William Pohlhaus

Java Look and Feel

15

Example of setting UI classes:

protected void initClassDefaults(UIDefaults table) {



super.initClassDefaults(table);


//package that the ComponentUI classes belong too


String pkg = "william.swing.plaf.blue.";


Object[] classes = {


"RootPaneUI", pkg + "BlueRootPaneUI",


"PanelUI" , pkg + "BluePanelUI",


"MenuBarUI" , pkg + "BlueMenuBarUI",


"MenuUI" , pkg + "BlueMenuUI",


"ButtonUI" , pkg + "BlueButtonUI"


};


table.putDefaults(classes);


}


UI Class


The UI class, or ComponentUI class, is the class that is ultimately responsible for

painting
how
the lightweight Swing objects

is going to look

to the graphical device.
Fortunately for the developer the javax.swing.plaf.basic package has implemented each
of the ComponentUI classes for each lightweight Swing class; this leaves the develop
er
free to focus on painting the lightweight Swin
g object. In order to create a ComponentUI
class

the developer needs only

to extend the ComponentUI class s/he wants to create
from the javax.swing.plaf.basic package and

override one method, the
createUI(JC
omponent c)

method
.
In overriding this method the developer has two
choices

of

the type of object to return. The developer can return a singleton or can return
a new instance of the object.

The developer should be familiar with return
ing

a new
ins
tance.

To return a singleton
1

the developer returns a static class variable of the
ComponentUI. The advantage of th
is is that it will take up less memory
,

but the trade
-
off
is every lightweight Swing class that uses this singleton will share the same state

information. However, this can be
overcome

by using the lightweight Swing object to
hold the state information for look and feel.

Returning a singleton is the preferred
method.

Only when the lightweight Swing object can not hold absolutely critical state



1

An object in which there is only
one instance of it in memory

William Pohlhaus

Java Look and Feel

16

information and the developer knows there will be a low number of instances of this
object is returning a new instance acceptable.

Examples of singleton and new instance:

//From william.swing.plaf.blue.BlueButtonUI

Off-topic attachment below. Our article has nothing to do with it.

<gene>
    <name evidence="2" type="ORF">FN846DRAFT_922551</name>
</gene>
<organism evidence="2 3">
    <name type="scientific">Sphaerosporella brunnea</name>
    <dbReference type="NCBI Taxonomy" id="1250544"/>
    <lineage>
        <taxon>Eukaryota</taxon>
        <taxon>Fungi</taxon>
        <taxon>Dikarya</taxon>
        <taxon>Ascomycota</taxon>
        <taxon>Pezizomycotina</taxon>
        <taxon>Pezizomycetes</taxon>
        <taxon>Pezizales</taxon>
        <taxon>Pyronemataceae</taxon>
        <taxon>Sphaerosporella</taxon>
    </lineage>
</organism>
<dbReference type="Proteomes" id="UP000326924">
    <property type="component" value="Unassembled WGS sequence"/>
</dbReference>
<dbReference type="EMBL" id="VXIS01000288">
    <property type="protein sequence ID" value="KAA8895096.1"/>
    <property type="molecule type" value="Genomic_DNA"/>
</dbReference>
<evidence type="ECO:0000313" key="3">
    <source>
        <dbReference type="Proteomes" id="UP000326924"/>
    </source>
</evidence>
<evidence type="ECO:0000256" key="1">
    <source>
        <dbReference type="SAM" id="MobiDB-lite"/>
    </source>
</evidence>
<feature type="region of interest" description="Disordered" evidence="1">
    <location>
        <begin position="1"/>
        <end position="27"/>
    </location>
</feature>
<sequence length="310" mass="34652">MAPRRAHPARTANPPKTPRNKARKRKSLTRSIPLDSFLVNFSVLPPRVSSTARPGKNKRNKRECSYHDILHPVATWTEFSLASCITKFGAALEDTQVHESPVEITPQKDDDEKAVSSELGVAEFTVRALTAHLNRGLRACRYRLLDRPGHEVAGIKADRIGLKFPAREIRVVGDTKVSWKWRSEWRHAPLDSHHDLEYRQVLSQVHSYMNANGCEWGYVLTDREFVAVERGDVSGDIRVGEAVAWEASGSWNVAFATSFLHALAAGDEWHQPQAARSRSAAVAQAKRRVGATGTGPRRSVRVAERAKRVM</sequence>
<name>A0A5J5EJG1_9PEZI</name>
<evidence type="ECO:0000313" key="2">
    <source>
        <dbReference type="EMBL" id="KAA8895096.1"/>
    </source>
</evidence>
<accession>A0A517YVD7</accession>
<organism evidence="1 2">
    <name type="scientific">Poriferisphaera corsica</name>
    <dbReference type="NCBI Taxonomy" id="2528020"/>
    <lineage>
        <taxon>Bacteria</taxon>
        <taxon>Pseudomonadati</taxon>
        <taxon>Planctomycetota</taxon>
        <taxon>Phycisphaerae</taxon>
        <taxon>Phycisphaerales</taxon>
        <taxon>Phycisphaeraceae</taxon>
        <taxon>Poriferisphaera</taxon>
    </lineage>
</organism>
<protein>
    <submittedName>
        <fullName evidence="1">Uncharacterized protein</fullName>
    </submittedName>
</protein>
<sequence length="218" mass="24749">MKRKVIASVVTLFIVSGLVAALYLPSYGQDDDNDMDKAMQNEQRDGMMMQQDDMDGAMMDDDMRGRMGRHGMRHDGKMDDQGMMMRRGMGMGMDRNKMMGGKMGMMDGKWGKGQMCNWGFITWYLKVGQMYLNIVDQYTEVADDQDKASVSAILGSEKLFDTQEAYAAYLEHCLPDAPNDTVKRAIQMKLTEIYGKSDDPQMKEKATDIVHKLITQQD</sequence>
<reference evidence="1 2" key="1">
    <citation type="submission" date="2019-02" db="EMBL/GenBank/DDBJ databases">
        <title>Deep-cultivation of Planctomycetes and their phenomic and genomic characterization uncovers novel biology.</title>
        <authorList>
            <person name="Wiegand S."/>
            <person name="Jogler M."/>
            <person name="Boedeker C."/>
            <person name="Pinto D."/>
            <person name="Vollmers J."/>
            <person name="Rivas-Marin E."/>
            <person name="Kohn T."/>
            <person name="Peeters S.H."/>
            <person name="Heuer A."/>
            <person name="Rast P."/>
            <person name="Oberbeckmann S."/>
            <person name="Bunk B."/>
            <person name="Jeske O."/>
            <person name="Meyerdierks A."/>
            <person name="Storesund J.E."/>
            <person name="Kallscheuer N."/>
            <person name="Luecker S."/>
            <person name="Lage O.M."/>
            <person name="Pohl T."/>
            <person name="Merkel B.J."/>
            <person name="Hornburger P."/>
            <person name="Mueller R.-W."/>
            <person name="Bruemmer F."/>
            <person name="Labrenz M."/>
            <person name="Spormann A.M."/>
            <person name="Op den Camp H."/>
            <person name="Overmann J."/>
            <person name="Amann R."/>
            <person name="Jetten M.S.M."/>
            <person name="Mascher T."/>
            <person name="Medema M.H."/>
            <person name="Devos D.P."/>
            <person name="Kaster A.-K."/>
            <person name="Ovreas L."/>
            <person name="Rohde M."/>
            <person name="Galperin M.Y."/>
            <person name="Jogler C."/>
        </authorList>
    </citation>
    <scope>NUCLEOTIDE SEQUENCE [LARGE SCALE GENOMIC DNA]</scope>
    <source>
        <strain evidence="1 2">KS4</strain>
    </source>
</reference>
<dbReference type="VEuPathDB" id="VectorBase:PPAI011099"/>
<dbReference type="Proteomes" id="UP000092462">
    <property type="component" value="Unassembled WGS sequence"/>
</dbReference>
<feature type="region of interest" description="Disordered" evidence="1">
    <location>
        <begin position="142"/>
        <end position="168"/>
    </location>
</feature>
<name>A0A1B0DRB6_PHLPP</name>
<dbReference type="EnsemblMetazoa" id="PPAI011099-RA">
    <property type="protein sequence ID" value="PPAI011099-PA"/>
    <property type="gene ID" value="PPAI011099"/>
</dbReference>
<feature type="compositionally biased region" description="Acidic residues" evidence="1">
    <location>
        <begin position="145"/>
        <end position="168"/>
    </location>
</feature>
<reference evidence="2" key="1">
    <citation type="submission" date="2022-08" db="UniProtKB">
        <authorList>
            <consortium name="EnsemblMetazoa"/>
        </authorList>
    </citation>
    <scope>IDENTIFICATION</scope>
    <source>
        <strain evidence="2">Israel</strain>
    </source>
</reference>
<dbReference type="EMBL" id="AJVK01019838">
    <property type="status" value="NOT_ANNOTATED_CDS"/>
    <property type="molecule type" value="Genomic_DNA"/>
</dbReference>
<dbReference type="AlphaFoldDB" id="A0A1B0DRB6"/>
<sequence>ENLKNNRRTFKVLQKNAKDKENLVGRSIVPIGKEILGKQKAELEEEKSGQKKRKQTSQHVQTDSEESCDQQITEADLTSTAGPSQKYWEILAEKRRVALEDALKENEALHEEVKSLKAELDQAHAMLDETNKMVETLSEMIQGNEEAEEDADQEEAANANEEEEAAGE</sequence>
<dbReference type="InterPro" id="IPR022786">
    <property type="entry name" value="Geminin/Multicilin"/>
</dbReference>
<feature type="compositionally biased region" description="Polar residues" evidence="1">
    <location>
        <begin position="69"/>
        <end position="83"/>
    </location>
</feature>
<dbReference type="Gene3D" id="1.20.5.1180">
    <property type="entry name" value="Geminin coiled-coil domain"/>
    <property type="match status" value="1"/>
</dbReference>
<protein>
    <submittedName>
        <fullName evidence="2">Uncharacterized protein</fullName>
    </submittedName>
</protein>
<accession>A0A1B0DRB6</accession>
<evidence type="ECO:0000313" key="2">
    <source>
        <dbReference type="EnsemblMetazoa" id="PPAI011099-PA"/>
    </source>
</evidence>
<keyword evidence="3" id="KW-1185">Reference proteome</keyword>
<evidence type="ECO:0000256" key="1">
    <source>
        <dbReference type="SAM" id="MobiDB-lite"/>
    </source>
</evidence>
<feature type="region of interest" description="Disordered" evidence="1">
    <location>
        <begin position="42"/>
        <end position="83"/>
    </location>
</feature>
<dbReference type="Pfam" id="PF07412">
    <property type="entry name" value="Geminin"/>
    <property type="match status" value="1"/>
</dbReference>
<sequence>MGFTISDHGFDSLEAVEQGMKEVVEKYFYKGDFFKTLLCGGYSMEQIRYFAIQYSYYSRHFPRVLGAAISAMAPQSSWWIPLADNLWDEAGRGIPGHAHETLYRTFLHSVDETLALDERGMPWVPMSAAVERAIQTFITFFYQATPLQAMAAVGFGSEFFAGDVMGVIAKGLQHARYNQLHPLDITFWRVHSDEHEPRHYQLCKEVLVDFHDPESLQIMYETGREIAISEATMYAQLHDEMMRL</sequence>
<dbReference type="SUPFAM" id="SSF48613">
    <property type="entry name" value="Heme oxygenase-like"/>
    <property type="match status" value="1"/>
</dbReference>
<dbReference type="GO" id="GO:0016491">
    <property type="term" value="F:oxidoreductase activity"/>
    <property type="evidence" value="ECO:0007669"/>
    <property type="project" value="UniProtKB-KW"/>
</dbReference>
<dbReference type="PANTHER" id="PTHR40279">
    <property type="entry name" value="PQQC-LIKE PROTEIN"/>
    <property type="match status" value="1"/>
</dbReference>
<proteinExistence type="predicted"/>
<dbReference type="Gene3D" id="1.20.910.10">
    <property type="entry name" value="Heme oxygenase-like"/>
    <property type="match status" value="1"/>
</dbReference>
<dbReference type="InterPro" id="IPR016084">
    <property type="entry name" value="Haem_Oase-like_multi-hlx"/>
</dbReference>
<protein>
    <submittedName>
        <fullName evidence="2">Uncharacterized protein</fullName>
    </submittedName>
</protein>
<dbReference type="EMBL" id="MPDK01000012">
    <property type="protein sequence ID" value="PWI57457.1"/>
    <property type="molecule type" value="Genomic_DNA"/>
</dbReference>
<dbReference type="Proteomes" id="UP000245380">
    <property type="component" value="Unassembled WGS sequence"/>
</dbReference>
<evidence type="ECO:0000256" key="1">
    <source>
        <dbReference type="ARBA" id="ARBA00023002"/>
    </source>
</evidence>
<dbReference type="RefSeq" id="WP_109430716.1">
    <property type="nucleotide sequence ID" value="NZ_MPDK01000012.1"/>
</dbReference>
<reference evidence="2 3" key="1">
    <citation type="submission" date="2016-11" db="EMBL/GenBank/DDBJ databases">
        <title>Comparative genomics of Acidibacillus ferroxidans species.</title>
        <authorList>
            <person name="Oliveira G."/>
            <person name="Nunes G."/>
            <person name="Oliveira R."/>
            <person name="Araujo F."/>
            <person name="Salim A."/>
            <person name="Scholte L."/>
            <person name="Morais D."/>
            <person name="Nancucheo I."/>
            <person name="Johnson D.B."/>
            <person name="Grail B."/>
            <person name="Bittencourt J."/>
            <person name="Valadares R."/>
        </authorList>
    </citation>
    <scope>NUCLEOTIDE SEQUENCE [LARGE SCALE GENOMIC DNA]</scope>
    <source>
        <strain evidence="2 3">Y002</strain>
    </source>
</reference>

//which is
responsible

for painting JBut
tons



//As a singleton.


//Note the static class variable


private static BlueButtonUI blueButtonUI = new BlueButtonUI();





public static ComponentUI createUI(JComponent c) {


return blueButtonUI;


}



Or



//As a new instance


public static

ComponentUI createUI(JComponent c) {


return new BlueButtonUI();


}



The developer has now created a ComponentUI class but has not customized it. In order
to customize the ComponentUI the developer needs to be aware of a few other methods.
These are

installUI(JComponent c), uninstallUI(JComponent c),
the sizing methods
(
getMinimumSize()
,
getMaximumSize()
,
getPreferredSize()
), and most importantly
paint(Graphics g, JComponent c)
.

Methods

The installUI(JComponent c) method is called by the lightweig
ht Swing object
when it sets the ComponentUI and passes itself to the method.

It is used to set the JComponent’s look and feel state information through i
t
s look and
feel set methods, i.e. setBackground(Color bg), if the user has not set those properties.

This can be checked by retrieving the information from its look and feel get methods, i.e.
getBackground(), and doing instanceof UIResource if true then the user has not set the
property. If the user has not set a particular property then the developer sh
ould set it by
retrieving the default value from one of the appropriate static method
s

from UIManager,
i.e. getColor(Object key).
(See code for checking UIResourse) The other two functions to
William Pohlhaus

Java Look and Feel

17

be preformed by this method
are

to install listeners on the JC
omponent for setting its
function state information and registering keyboard actions. More often then not if the
developer is extending the javax.swing.plaf.basic package then this method won’t be
overwritten
, and even if the developer does overwrite this
method the
javax.swing.plaf.basic class s/he is extending will most likely have an